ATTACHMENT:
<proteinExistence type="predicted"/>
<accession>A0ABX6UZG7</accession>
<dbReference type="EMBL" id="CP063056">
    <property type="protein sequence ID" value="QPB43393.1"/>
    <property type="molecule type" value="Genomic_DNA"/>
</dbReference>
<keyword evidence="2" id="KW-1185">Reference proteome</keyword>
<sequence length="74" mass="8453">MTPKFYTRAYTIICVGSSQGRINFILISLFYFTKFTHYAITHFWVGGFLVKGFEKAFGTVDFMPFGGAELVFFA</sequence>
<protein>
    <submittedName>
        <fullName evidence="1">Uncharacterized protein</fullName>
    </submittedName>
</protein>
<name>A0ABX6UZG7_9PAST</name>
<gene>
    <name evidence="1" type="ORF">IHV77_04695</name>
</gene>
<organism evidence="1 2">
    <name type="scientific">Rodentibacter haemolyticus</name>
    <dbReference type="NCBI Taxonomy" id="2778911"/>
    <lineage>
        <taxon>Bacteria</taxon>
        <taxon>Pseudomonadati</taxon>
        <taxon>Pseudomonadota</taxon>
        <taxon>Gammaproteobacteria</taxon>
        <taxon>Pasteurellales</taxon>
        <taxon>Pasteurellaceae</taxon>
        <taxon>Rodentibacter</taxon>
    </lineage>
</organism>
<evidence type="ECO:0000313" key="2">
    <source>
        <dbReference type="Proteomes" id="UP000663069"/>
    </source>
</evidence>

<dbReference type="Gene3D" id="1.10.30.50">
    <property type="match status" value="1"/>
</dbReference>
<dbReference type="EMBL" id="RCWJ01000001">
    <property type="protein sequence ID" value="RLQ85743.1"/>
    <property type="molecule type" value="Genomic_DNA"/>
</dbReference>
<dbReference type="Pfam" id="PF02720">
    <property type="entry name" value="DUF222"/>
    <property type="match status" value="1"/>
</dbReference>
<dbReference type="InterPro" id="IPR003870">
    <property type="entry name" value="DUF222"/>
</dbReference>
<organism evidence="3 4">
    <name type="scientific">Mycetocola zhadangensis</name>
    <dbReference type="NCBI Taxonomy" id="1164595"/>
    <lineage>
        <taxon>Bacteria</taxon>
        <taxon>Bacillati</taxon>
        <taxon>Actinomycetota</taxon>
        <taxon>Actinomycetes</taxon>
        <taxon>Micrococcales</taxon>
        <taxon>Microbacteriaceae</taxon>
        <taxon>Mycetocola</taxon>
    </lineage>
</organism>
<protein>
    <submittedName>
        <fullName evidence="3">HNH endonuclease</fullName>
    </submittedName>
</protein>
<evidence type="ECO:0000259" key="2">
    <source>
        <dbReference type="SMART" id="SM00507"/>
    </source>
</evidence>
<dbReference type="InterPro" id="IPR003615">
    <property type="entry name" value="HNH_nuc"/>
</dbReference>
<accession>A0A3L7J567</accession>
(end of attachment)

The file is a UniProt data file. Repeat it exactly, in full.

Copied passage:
<proteinExistence type="predicted"/>
<accession>A0ABX6UZG7</accession>
<dbReference type="EMBL" id="CP063056">
    <property type="protein sequence ID" value="QPB43393.1"/>
    <property type="molecule type" value="Genomic_DNA"/>
</dbReference>
<keyword evidence="2" id="KW-1185">Reference proteome</keyword>
<sequence length="74" mass="8453">MTPKFYTRAYTIICVGSSQGRINFILISLFYFTKFTHYAITHFWVGGFLVKGFEKAFGTVDFMPFGGAELVFFA</sequence>
<protein>
    <submittedName>
        <fullName evidence="1">Uncharacterized protein</fullName>
    </submittedName>
</protein>
<name>A0ABX6UZG7_9PAST</name>
<gene>
    <name evidence="1" type="ORF">IHV77_04695</name>
</gene>
<organism evidence="1 2">
    <name type="scientific">Rodentibacter haemolyticus</name>
    <dbReference type="NCBI Taxonomy" id="2778911"/>
    <lineage>
        <taxon>Bacteria</taxon>
        <taxon>Pseudomonadati</taxon>
        <taxon>Pseudomonadota</taxon>
        <taxon>Gammaproteobacteria</taxon>
        <taxon>Pasteurellales</taxon>
        <taxon>Pasteurellaceae</taxon>
        <taxon>Rodentibacter</taxon>
    </lineage>
</organism>
<evidence type="ECO:0000313" key="2">
    <source>
        <dbReference type="Proteomes" id="UP000663069"/>
    </source>
</evidence>

<dbReference type="Gene3D" id="1.10.30.50">
    <property type="match status" value="1"/>
</dbReference>
<dbReference type="EMBL" id="RCWJ01000001">
    <property type="protein sequence ID" value="RLQ85743.1"/>
    <property type="molecule type" value="Genomic_DNA"/>
</dbReference>
<dbReference type="Pfam" id="PF02720">
    <property type="entry name" value="DUF222"/>
    <property type="match status" value="1"/>
</dbReference>
<dbReference type="InterPro" id="IPR003870">
    <property type="entry name" value="DUF222"/>
</dbReference>
<organism evidence="3 4">
    <name type="scientific">Mycetocola zhadangensis</name>
    <dbReference type="NCBI Taxonomy" id="1164595"/>
    <lineage>
        <taxon>Bacteria</taxon>
        <taxon>Bacillati</taxon>
        <taxon>Actinomycetota</taxon>
        <taxon>Actinomycetes</taxon>
        <taxon>Micrococcales</taxon>
        <taxon>Microbacteriaceae</taxon>
        <taxon>Mycetocola</taxon>
    </lineage>
</organism>
<protein>
    <submittedName>
        <fullName evidence="3">HNH endonuclease</fullName>
    </submittedName>
</protein>
<evidence type="ECO:0000259" key="2">
    <source>
        <dbReference type="SMART" id="SM00507"/>
    </source>
</evidence>
<dbReference type="InterPro" id="IPR003615">
    <property type="entry name" value="HNH_nuc"/>
</dbReference>
<accession>A0A3L7J567</accession>